live interviews: live by the tip sheet

In all of the back and forth behind the scenes planning a live TV or radio interview, it might feel like you could write a novel with all of the info that’s been shared.

But no matter how much info you’ve given a producer, you have to remember that you (or your client) won’t be the only person they’re talking to that day.

A solid tip sheet can save you for a number of reasons:

1. Use the tip sheet to provide key facts (dates, times, locations, etc.) . . . anything critical that should be communicated in the course of the interview. Remember, these producers/bookers might deal with several interview subjects in the course of one show. Their world doesn’t revolve around the fact that your circus is in town or your client’s hosting a book signing. If you want them to get the details straight: write them down.

2. The tip sheet is the perfect way to reinforce key messages. I can’t tell you how many times an interviewer reads straight from my tip sheet on a live remote shot, during live radio sports or on live morning news.  They don’t have the time to memorize everything about you and they appreciate having quick, easy background in-hand. Instead of, “So tell me about your film festival,” with the right info literally at their fingertips, that same question could sound like, “I understand San Diego Film Festival is celebrating its 10th anniversary this weekend.  Besides the signature Actor’s Ball, the celebrity sightings, what else can people expect to see at the Pacific Gaslamp Theater?”

3. Everyone looks good. A tip sheet helps the interviewer better prepare for a segment and gives them quick, easy info to reference on the spot. It helps the producer look like a rock star by prepping the interviewer and the interviewee knows exactly what info has been shared and what’s likely to come up during the interview.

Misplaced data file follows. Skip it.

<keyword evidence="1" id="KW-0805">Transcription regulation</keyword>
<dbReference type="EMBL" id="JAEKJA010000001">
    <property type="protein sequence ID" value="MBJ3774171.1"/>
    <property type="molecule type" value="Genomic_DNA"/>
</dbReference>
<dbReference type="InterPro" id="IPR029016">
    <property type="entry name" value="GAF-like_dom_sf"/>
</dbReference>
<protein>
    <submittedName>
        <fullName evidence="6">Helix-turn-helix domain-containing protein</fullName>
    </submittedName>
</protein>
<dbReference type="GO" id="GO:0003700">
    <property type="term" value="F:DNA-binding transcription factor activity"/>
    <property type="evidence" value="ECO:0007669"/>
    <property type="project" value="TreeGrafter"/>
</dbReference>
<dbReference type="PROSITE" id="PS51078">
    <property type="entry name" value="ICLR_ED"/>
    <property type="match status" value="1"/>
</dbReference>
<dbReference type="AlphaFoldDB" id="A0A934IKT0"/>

Every tip sheet is different, but here are some key things you don’t want to miss:

1. Single page, minimum 14pt font, use bullets and spacing to keep it clean, simple and easy to read from a quick glance.

2. Include all critical info: names of people involved, dates, locations, websites, ticket prices, etc.

3. Key messages: a few succinct key messages that position your client, product, event, service (etc.) exactly how you’d say it if you could write the news yourself.

Make sure the tip sheet is emailed in advance so everyone has a chance to review it, but always bring an extra copy or two.

I’ve had several interviews where a producer and anchor didn’t get a chance to brief and the anchor runs up to my client right before a segment to get a quick download. If you have a tip sheet on hand, you’ll be their best friend.

Bottom line: be over prepared.



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